How many times have you toiled away on a project, stood back when it was finished and basked in the pride of a job well done, and then watched in horror as others trashed it? You knew it was great… why didn’t these fools see it?
Here are 10 inspiring tales of creative works that were vilified by so-called experts but went on to change the world, despite — or maybe because of — their ignoring the norms and expectations of those around them.
1. The Apple 1984 Commercial. When originally shown to Apple’s board, the groundbreaking “Big Brother” spot showing a woman hurling a hammer at a giant screen representing the IBM PC and its clones, was almost killed before it aired. But Steve Jobs defied his board and got it shown during the Superbowl, and the spot was later declared by Advertising Age, TV Guide and others as the greatest commercial of all time.
2. The Sony Walkman. Conceived by Akio Morita of Sony so he could listen to opera recordings while on long flights, The Walkman was trashed by Sony executives as a loser since it could only play recordings and not actually record. But Morita stuck to his vision and the Walkman went on to change how people listened, empowering them to take their favorite music, audio books and other content wherever they went.
3. It’s a Wonderful Life. First it was a story by Philip Van Doren Stern, who could not get it published after writing it in 1939. He ended up sending copies to friends as Christmas gifts in 1943. A copy made its way to Hollywood, where it was adapted into a number of screenplays that went nowhere. RKO, the studio “stuck” with the project, duped “washed-up” director Frank Capra into buying the script. Capra made the film, which received lukewarm critical reaction and lost money at the box office. But despite all odds, the film outlived all the naysayers, and is loved by hundreds of millions, more than 60 years after it was deemed a failure.
4. Frank Lloyd Wright’s Fallingwater. “If I don’t have your confidence – to hell with the whole thing.” Such was Frank Lloyd Wright’s answer when his client, department store magnate Edward J. Kaufmann questioned his vision for the home built over a waterfall in a rural area southwest of Pittsburgh, PA. Ultimately, Wright was able to earn Kaufmann’s complete confidence in the building project, which gained national attention and the inevitable backlash of the architectural intelligentsia, some of whom labeled it as folly and not structurally sound. Today the Fallingwater home is acknowledged as one of the most important archictectural achievements in American history.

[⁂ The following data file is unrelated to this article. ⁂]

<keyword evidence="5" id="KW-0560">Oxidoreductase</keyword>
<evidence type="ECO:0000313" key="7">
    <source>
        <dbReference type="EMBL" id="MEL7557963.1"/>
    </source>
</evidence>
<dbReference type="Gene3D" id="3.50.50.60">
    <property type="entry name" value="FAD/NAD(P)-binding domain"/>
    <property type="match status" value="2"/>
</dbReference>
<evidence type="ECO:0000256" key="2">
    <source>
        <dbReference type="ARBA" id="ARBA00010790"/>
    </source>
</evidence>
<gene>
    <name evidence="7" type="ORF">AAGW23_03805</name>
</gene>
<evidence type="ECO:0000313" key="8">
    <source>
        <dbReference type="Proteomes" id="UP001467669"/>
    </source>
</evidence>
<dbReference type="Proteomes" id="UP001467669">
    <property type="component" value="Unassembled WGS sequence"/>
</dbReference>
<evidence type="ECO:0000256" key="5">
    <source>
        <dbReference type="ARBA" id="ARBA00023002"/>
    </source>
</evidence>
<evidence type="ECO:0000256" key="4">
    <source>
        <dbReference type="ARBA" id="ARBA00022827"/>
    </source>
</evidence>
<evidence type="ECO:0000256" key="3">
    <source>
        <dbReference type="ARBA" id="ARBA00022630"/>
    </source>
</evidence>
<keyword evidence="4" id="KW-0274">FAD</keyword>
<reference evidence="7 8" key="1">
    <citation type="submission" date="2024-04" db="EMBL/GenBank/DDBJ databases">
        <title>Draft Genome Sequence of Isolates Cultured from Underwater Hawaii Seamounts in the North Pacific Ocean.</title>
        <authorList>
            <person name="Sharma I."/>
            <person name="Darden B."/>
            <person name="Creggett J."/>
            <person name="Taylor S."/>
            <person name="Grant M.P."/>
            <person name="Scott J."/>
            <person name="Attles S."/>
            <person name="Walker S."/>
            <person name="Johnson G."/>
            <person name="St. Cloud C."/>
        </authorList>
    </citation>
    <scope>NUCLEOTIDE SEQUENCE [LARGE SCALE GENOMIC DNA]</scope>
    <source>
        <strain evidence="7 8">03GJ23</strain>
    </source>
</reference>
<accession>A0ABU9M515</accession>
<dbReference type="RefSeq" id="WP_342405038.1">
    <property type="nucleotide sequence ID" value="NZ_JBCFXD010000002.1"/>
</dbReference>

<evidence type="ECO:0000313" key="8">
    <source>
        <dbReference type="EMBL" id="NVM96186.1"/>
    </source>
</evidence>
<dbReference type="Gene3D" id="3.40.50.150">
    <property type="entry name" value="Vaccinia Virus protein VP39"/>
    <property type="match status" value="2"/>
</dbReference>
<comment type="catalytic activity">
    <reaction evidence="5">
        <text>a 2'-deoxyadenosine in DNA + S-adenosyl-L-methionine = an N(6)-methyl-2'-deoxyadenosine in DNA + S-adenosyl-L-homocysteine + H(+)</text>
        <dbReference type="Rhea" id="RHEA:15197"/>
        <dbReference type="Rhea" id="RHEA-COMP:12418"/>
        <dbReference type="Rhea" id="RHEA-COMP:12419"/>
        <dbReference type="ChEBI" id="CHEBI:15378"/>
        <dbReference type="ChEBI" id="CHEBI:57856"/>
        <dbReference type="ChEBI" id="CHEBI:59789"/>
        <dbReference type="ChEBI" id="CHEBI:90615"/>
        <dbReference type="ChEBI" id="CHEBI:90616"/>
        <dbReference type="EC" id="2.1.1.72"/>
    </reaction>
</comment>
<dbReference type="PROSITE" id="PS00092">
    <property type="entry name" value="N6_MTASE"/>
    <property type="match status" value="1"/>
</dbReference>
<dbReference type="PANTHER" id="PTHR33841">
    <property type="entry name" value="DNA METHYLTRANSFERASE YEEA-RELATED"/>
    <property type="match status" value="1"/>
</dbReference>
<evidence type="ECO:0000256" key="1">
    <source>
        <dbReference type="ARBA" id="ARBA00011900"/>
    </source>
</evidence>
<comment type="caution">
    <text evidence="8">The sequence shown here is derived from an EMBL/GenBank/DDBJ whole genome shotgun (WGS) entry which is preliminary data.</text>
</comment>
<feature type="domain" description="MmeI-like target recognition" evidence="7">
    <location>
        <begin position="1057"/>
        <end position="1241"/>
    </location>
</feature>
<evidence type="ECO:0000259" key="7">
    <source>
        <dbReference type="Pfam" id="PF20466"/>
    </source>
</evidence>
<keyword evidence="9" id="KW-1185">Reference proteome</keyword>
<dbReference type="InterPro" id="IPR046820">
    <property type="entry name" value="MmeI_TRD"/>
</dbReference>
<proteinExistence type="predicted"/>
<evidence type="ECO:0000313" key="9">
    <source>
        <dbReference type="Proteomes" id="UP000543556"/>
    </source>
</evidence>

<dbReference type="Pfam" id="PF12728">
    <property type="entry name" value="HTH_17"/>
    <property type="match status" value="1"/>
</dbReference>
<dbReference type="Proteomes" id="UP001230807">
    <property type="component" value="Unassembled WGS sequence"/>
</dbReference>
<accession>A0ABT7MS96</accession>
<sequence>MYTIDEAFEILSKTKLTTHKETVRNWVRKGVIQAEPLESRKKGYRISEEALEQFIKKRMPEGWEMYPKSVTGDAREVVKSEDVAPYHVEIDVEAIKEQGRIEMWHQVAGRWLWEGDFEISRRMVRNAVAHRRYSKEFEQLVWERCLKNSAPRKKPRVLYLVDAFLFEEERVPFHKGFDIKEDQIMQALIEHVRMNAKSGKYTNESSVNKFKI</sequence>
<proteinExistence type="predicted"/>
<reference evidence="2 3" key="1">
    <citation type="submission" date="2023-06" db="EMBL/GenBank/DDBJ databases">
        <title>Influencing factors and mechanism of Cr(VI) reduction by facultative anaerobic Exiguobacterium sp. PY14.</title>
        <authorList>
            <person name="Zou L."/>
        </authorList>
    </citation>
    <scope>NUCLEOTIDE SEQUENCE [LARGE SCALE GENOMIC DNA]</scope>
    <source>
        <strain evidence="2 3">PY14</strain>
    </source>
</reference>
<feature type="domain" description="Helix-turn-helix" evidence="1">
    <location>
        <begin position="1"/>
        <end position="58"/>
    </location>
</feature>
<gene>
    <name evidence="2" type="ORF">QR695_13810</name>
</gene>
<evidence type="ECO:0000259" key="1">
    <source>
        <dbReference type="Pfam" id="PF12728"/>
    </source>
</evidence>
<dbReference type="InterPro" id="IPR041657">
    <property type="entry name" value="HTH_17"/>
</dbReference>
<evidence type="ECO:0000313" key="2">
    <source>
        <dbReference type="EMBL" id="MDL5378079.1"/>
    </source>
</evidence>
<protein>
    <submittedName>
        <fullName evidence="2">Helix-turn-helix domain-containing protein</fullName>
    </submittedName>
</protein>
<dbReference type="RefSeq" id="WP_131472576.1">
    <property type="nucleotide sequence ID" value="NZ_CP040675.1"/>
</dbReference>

5. Harry Potter. Author J.K. Rowling’s original manuscript Harry Potter and the Philosopher’s Stone was rejected by a dozen publishers. One editor told the aspiring author to get a day job since she would never make money in children’s books. A £8000 grant from the Scottish Arts Council held her over until Scholastic won an auction to publish the book in the US for $105,000.
6. Star Wars. United Artists, which had financed George Lucas’ first major movie, American Graffiti, had a deal in which it would also fund production of Star Wars, but it backed out, believing no one would want to see it. Lucas shopped it around to all the major studios, and almost every one passed. He finally got a deal with 20th Century Fox, but one that earned him a minuscule fee, since he had the foresight to instead negotiate merchandising rights, which would end up making him much more money.
7. Mozart. “Too many notes, Mozart,” was a famous criticism leveled by Emperor Joseph II, complaining about The Marriage of Figaro. Some prominent music “experts” of the day dismissed the work of one of history’s undisputed musical geniuses as “too strongly spiced,” “impenetrable labyrinths,” “bizarre flights of the soul,” “overloaded and overstuffed.”
8. Vincent Van Gogh. The art world of Van Gogh’s time wasn’t ready for his new Expressionism, and his works were criticized as bleak, dark and lacking liveliness of the more popular Impressionist artists. Van Gogh enjoyed little to no recognition during his life, and sold just one painting. He committed suicide, and in the years that followed, his prolific life work of 900+ paintings finally received the accolades they deserved.
9. Charles Darwin’s The Origin of the Species. Not all of Darwin’s critics opposed him on religious grounds. His ground-breaking theories on evolution riled many of his peers, who challenged his notions as foolish. Darwinism took decades to truly catch on to the point that it is widely taught around the world as the most plausible explanation of the evolution of life forms.
10. The Declaration of Independence. Yes, even the most important document in the history of the United States was criticized at the time of its writing. A committee of founding fathers tossed around the original phrasing of Thomas Jefferson, some of whom were harshly critical of his choice of words. Passages were revised or rewritten by the group, though Jefferson’s original words ended up largely intact, and the Declaration is now widely praised for its eloquence.
We know we’re leaving out a lot of other tales of inspiration nearly squashed. Please share your favorites!